HISTORY OF THE SUFFRAGE MOVEMENT 1895-1930 1895-1910
In South Africa the first organisation formally to espouse women’s suffrage was the Women's Christian Temperance Union (WCT), which was founded in 1889 to campaign against the trade in alcoholic beverages. Six years after its establishment it set up a Franchise Department because members had come to the conclusion that until women had the vote and thus exercised some political leverage over male legislators, their temperance campaign would be ignored. As in Britain, the first organised advocates of women's suffrage in South Africa were thus middle-class reformers, imbued with a strong sense of Christian duty and women's higher moral purpose. For them I vote was a means to an end which was not, in the first instance connected to the status of women. The WCTU was to remain important component of the suffrage movement, imparting its particular flavour of Christian reformism and sobriety to the subsequent campaign.
Women's organisations formed specifically around the issue of the suffrage first appeared in the early years of the twentieth century. The first Women's Enfranchisement League (WEL) in the country was established in Durban in 1902, the work primarily of an English couple, the Ancketills, who had emigrated to Natal in 1896 and quickly become active in labour and other progressive organisations in the colony. Following the establishment of the Durban WEL, suffrage societies were founded in all the major and several of the smaller TOWNS - Port Elizabeth (1905), Cape Town (1907), Johannesburg, Pretoria and Bloemfontein (1908), Pietermaritzburg (1910) and Kimberley, Grahamstown, East London and Somerset East in 1911.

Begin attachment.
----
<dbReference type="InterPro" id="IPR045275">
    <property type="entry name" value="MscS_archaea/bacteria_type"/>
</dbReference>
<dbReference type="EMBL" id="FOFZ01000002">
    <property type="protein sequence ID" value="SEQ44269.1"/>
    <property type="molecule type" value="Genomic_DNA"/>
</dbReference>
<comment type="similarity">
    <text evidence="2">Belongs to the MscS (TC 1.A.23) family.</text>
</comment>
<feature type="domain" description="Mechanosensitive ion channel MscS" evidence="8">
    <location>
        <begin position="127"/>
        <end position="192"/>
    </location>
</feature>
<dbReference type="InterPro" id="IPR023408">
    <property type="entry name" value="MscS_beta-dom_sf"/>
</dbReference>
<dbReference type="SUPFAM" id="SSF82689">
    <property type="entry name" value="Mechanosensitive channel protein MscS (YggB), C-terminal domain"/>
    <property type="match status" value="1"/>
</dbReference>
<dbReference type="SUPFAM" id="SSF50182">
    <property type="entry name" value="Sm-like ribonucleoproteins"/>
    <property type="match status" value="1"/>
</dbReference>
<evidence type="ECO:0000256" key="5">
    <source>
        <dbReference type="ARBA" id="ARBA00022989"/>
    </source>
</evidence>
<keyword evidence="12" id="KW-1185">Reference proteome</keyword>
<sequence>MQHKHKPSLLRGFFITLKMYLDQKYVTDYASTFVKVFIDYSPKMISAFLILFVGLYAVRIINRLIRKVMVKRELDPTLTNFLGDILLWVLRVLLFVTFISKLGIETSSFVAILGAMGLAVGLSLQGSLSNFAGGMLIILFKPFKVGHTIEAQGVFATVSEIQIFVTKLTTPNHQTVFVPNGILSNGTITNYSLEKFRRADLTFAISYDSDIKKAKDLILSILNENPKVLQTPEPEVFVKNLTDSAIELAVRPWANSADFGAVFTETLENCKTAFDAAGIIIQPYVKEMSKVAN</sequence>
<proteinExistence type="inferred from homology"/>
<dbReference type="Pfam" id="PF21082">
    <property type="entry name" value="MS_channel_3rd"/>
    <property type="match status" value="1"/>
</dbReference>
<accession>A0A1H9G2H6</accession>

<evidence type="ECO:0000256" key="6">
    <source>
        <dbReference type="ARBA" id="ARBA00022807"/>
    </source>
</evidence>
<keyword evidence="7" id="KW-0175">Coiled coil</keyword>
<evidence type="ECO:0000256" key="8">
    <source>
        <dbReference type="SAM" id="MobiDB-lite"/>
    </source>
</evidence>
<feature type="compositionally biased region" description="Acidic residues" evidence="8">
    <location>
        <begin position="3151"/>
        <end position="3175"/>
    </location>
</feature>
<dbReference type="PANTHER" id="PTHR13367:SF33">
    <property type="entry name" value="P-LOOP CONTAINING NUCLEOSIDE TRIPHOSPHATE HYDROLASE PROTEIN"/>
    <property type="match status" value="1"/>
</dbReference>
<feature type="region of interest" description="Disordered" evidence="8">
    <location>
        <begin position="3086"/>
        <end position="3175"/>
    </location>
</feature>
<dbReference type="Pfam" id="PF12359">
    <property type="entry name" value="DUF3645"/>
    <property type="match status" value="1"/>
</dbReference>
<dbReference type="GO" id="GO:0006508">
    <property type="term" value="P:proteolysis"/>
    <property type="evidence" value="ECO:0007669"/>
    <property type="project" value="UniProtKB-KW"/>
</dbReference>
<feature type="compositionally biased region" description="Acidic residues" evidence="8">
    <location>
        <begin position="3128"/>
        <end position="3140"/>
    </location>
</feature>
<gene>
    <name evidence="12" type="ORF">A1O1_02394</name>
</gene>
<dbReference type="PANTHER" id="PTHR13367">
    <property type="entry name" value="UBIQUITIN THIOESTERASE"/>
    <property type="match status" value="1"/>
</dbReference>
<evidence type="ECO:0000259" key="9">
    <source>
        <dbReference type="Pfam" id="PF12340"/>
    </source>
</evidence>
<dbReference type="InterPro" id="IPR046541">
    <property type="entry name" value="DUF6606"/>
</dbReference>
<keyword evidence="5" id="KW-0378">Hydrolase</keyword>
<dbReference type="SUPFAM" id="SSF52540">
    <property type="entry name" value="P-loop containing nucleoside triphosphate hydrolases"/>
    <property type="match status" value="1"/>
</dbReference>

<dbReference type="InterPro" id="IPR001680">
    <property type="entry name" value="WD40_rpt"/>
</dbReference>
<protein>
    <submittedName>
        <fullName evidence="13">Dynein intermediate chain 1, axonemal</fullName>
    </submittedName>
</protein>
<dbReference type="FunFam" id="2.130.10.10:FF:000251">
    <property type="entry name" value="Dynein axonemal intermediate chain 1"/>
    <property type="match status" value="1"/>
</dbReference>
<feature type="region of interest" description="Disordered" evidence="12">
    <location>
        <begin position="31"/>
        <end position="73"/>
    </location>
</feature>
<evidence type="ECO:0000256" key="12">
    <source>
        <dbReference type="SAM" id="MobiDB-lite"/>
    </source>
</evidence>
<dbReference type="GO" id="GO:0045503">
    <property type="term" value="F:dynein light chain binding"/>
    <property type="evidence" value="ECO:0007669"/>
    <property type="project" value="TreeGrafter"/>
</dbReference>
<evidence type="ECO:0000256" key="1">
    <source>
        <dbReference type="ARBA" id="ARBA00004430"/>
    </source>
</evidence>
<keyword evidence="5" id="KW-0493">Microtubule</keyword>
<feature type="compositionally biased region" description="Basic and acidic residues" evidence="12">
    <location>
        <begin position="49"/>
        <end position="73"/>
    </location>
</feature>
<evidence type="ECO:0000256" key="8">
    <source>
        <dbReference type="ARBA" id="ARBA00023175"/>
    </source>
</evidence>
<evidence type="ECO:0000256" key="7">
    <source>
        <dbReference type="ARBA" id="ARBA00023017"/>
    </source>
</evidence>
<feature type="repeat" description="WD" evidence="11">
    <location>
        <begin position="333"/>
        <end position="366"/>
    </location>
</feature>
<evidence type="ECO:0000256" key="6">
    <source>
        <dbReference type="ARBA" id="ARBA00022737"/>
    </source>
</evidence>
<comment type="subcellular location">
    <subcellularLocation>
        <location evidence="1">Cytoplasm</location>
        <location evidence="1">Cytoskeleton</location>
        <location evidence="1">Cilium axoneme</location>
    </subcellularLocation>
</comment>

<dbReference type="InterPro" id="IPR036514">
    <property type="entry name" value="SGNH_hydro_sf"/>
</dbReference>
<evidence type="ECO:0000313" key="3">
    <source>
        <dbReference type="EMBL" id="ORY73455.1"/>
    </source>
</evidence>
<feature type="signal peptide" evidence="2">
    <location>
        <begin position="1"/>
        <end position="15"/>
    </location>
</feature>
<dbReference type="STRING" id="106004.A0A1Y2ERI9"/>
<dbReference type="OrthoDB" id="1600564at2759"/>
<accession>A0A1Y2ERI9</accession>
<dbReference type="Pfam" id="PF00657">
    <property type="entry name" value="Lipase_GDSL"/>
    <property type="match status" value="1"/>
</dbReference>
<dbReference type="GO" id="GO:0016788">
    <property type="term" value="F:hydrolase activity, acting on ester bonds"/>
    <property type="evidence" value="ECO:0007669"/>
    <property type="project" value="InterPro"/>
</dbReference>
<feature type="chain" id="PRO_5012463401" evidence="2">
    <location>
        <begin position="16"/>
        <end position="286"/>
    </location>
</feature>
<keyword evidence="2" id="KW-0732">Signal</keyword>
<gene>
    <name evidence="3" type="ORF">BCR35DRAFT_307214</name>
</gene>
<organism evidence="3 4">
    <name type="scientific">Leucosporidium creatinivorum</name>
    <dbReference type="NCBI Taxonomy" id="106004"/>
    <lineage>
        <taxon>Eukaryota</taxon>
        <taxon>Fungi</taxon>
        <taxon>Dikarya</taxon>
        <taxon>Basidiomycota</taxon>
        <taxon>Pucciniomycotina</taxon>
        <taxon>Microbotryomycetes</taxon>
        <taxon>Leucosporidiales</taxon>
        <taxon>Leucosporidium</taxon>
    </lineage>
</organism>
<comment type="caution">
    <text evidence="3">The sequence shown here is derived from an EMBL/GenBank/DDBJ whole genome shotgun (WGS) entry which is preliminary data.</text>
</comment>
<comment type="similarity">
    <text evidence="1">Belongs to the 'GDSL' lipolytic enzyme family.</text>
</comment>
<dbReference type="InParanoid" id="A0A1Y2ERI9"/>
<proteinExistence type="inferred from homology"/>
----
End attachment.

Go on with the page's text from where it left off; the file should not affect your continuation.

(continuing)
In the years after the Anglo-Boer War, however, the status of women in general and women's suffrage in particular remained side issues in white politics, completely overshadowed by the events lading up to the political union of the four British colonies in 1910. In 1907 a motion calling on the Cape House of Assembly to recognise that 'the time has come when the welfare of the people of the Cape of Good Hope will be most effectually conserved by conferring on women the privilege of voting' was soundly defeated by 66 votes to 24. For the most part it was a lighthearted debate. Once again J. X. Merriman drew cheers, laughter and applause in opposing the motion rousing one legislator to protest indignantly at the injustice being done to women in making them the subject of such merriment (Cape Debates, 1907: 95-8).
Women's suffrage was raised, but only very briefly, at the National Convention. While controversy over the franchise raged at the convention, its concern was the status of the black voters of the Cape in the future Union of South Africa, not that of women. In December 1908 Prime Minister Moor of Natal moved that provision be made in the new constitution for the enfranchisement of women of 'European descent' - significantly, the first reference to women's suffrage on a national platform was in racially exclusive terms (Minutes of the National Convention, 1911:133). Subsequently a Cape delegate, Colonel Stanford, moved to protect the Cape franchise by proposing that the words 'of European descent' be deleted (ibid.: 142-3). However, after the Christmas recess all discussion on women's suffrage ceased. Colonel Stanford's amendment had opened up 'new and alarming vistas to some of those present', wrote a contemporary commentator, and 'the advocates of Female Suffrage were brought to see the wisdom of leaving the question to Parliament' (Walton, 1912:306).